The Network for Psychiatric Nursing Research’s Journal Club: Review 4

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This study investigated differences between general nurses, psychiatric nurses and lay people, in relation to their personal standards concerning, and beliefs about, how they should respond to people with schizophrenia. Evidence of these differences is examined in the following three domains: thinking, feeling and behaving. Significant differences were identified between the response types and the different response domains. Significant interaction effects were also identified based on participants' professional status in nursing. The authors argue that their results support Devine's (1989) theory concerning the automatic activation of stereotypes and their controlled inhibition in favour of different personal beliefs. The authors additionally argue that professional socialization in psychiatric nursing facilitates this process in relation to people with schizophrenia.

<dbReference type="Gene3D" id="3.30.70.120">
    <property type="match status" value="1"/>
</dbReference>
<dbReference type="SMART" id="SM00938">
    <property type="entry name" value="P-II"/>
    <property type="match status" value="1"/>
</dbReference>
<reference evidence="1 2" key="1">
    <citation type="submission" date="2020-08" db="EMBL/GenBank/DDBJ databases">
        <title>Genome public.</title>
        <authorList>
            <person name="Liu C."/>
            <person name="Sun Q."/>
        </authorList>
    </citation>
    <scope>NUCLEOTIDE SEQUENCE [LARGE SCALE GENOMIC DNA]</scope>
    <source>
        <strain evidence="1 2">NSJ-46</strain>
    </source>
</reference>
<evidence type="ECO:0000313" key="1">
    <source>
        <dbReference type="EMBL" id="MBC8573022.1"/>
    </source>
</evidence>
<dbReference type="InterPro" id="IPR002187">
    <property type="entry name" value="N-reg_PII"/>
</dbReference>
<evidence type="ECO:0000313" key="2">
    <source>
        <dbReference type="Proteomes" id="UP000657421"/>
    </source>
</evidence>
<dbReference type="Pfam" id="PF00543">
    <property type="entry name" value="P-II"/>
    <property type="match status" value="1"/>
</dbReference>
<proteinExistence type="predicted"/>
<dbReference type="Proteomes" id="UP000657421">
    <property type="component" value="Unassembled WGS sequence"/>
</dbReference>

To acquire a personal use copy of this work, contact John Cutcliffe at john.cutcliffe@wright.edu.